The emotional rollercoaster every Sonic fan goes through with the announcement of a new game is really something. One minute it looks terrible, then previews give some hope, and for a minute, there’s a bit of excitement pre-release. Then, the results vary, but it’s a disappointment in some way. Especially with the 3D ones.
There’s stuff to like and even love about 3D Sonic games, and I myself have a fondness for the likes of Forces, Colors, Unleashed, and whatever you might say about Sonic Boom, it gave us a pretty good Sonic television series. We as a fanbase always try to find the best in even the worst of what Sonic Team has offered up over the years, and that is basically why we still keep the flame burning bright in the face of many underwhelming new Sonic games.
Sonic Frontiers PS5 Review – A Spin Dash In The Right Direction
So, it’s with that in mind that I feel practically giddy saying Sonic Frontiers surprised me in the best possible way. Yes, it’s got a fair few of those classic 3D Sonic issues, but it essentially solves some of those by adding new gimmicks, and for once, these are gimmicks I’d really like Sonic Team to stick with beyond a single game.
Sonic Frontiers essentially pushes the usual 3D Sonic stuff into the background and slaps down a meaty chunk of open-world tomfoolery that, while handled in a somewhat messy manner, is a real breath of fresh air for Sonic.
The story of Sonic Frontiers’ plot starts in much the same way many Sonic games do. Dr. Eggman messes around with something and Sonic gets dragged into it and is subsequently affected by the results. This time it drags Eggman and the Friends of Sonic into a digital realm, whilst the blue boy himself ends up in an ancient world that seemingly has a big connection to the legacy of the Chaos Emeralds.
Now, it’s very easy to see, but it’s worth pointing out that Sonic Frontiers takes more than a few ideas from several prominent Japanese classics. The key three I see are NieR: Automata, The Legend of Zelda: Breath of the Wild, and crucially for me, Shadow of the Colossus. At times it is eye-rollingly painful how obvious the ‘homages’ are, but I’d much rather Sonic Team took liberties like this rather than just go with the vague gimmicks that have generally plagued 3D Sonic games over the years.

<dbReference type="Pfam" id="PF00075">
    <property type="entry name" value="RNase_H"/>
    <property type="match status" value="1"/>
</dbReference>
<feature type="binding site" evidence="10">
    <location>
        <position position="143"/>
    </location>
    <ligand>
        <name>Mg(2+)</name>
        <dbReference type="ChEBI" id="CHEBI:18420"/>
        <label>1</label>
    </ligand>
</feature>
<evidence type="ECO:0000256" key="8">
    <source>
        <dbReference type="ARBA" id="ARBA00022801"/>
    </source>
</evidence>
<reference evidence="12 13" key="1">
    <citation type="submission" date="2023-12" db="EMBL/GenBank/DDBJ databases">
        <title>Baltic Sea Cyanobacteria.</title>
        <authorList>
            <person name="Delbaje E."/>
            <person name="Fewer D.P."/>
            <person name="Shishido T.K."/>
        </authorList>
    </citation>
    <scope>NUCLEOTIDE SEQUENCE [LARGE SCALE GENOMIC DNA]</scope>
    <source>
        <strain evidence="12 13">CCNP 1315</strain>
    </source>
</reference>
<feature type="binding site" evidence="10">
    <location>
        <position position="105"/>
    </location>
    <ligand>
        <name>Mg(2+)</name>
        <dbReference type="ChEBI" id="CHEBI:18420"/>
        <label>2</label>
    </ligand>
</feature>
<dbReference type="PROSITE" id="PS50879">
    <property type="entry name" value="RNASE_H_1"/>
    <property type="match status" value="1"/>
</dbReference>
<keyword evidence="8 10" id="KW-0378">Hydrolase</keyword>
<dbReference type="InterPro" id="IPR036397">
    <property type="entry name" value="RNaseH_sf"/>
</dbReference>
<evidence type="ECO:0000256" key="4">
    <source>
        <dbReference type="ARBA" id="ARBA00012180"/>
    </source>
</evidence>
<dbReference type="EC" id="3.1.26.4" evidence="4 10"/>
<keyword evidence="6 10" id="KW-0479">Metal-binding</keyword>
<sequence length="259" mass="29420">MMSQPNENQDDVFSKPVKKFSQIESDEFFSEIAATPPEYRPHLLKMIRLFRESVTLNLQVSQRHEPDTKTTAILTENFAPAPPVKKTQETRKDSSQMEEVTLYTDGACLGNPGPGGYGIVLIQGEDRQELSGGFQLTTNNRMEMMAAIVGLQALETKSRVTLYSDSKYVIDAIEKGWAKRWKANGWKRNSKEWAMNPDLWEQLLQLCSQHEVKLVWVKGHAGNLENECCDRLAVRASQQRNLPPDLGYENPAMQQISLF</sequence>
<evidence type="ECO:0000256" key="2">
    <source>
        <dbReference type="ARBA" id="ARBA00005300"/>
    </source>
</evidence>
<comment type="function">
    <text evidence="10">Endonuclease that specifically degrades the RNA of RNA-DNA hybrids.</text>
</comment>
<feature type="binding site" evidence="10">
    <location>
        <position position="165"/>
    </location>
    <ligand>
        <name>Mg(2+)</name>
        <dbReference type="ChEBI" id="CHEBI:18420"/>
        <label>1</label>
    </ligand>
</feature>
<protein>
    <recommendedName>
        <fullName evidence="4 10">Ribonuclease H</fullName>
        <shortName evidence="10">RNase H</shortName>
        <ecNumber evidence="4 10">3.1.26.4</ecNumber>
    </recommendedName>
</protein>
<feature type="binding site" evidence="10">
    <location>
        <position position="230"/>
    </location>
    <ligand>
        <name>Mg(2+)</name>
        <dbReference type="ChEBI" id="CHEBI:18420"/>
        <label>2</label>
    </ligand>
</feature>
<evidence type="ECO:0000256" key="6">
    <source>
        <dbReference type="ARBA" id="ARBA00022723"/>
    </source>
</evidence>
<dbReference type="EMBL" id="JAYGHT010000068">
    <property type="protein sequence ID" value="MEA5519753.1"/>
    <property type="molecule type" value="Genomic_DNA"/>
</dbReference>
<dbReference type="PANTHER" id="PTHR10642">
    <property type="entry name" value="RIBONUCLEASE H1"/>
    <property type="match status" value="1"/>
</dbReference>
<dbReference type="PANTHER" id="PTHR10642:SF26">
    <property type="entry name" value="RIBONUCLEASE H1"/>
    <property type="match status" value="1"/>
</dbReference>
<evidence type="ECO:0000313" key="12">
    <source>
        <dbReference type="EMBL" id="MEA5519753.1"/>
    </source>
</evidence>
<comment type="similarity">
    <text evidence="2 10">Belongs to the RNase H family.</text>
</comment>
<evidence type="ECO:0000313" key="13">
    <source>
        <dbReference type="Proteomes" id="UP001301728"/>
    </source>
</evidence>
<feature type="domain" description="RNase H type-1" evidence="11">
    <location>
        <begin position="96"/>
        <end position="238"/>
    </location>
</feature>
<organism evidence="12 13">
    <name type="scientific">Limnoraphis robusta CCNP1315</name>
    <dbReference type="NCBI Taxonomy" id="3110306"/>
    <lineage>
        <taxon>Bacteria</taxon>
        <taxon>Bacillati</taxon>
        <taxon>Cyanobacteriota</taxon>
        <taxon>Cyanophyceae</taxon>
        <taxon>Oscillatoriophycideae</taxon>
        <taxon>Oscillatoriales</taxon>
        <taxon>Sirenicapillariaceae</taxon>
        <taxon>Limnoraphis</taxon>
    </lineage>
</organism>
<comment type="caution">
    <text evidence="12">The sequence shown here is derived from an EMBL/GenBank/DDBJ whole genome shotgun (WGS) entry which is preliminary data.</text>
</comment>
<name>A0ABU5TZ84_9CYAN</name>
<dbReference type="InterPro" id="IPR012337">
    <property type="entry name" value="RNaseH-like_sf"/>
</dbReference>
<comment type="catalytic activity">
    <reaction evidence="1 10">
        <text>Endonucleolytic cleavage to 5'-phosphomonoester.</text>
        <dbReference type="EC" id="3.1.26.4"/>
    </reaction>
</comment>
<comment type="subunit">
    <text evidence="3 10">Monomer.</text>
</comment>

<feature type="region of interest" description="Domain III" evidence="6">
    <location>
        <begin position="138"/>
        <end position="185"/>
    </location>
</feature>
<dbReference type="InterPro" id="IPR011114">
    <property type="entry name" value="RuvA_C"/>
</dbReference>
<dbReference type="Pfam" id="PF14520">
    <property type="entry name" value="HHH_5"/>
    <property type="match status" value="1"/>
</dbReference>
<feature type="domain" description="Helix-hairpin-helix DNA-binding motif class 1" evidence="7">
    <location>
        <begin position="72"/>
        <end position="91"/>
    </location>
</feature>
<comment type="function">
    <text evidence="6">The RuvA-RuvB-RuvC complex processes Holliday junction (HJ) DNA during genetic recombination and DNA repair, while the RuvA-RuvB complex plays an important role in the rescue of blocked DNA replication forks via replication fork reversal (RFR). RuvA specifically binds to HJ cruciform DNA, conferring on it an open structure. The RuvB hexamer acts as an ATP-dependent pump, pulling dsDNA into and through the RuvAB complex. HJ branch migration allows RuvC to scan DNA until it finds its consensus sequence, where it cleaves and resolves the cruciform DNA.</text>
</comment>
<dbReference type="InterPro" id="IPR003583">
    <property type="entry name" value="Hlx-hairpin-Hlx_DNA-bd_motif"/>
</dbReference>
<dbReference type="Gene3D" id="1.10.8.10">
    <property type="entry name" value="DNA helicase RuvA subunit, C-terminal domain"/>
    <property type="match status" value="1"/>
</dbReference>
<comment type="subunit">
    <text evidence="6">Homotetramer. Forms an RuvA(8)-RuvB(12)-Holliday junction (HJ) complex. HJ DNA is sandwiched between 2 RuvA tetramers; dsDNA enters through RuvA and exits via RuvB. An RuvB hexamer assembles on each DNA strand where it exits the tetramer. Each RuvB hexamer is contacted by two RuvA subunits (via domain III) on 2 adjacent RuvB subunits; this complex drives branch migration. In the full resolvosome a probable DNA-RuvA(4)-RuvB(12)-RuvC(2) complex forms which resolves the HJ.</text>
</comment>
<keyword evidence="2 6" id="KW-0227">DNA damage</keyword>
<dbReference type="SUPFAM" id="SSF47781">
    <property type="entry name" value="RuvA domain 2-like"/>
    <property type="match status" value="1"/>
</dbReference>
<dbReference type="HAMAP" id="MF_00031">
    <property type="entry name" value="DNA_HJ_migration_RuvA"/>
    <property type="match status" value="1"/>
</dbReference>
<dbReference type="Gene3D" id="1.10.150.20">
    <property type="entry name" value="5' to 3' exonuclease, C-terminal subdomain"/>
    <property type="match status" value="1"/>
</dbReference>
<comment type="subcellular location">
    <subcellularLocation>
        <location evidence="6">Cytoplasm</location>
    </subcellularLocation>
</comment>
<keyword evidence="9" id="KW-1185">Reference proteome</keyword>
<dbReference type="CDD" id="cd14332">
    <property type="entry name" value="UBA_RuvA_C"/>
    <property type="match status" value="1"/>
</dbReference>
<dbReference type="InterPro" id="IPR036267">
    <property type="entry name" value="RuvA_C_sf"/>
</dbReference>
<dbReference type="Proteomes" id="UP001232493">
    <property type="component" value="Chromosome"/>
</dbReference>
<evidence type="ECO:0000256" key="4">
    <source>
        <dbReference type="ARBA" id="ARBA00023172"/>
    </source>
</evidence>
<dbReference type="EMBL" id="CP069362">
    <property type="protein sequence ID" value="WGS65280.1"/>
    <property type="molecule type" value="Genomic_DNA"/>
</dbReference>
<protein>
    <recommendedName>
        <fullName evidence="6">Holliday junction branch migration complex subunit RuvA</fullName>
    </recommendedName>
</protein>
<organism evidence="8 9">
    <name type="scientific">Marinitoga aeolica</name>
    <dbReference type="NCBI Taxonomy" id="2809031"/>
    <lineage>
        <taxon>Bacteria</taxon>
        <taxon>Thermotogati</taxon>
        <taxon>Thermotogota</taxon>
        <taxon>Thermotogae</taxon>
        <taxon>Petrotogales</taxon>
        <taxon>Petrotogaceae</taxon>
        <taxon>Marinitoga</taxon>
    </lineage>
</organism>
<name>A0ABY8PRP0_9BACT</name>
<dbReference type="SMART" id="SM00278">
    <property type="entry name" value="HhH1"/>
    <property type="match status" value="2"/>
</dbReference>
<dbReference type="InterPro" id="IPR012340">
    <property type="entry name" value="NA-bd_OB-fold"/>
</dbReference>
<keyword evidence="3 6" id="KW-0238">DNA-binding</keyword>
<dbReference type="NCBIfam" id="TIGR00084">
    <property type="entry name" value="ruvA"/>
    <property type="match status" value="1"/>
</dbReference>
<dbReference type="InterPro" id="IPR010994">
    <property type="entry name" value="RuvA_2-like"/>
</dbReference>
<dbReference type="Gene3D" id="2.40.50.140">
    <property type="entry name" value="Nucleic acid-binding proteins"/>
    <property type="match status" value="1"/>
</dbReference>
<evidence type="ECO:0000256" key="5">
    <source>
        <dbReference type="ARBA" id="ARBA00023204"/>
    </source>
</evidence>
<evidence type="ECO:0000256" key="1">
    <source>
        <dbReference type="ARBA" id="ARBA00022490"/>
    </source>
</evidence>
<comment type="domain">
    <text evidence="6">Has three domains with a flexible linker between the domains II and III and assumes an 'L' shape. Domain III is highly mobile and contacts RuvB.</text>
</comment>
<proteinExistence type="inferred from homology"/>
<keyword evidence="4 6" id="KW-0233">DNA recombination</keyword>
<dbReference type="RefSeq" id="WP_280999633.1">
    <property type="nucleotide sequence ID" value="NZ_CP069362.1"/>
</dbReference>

Crucially, this shift to an open world doesn’t forgo the traditional Sonic stages; rather it incorporates them as areas to obtain vital keys. They are harder to find, but generally, when you do, they are based on the ‘classic’ Sonic level styles and prove to be the distraction from the new approach, and let me tell you…that’s exactly the way it needs to be at this point.
An Open World Setting That Doesn’t Overwhelm You
The open world is overcooked at this point, so doing it right means two things. The first is that you don’t overwhelm the player with things to do. Sonic Frontiers has plenty to do, but it never felt like work to me because I was too busy just discovering most of it whilst messing about with the world. That leads into the second thing. Make the world fun to be in, and despite some technical snafus, Sonic Frontiers is largely a very enjoyable experience in its open-world play.
Personally, most frustration came from the traditional parts because they haven’t changed a bit. What Sonic Frontiers shows is that in order for 3D Sonic to work, the Blue Blur needs his space. The traditional levels don’t have that, and are as ever, largely hit-and-miss in quality terms.
So making those levels a bit of the busywork is actually a smart move this time around. They don’t outstay their welcome, and thanks to the spacing, they don’t have that relentless drudgery most modern 3D Sonic games are vulnerable to. They are given a freshness thanks to the chaotic muck that is the open-world of Sonic Frontiers.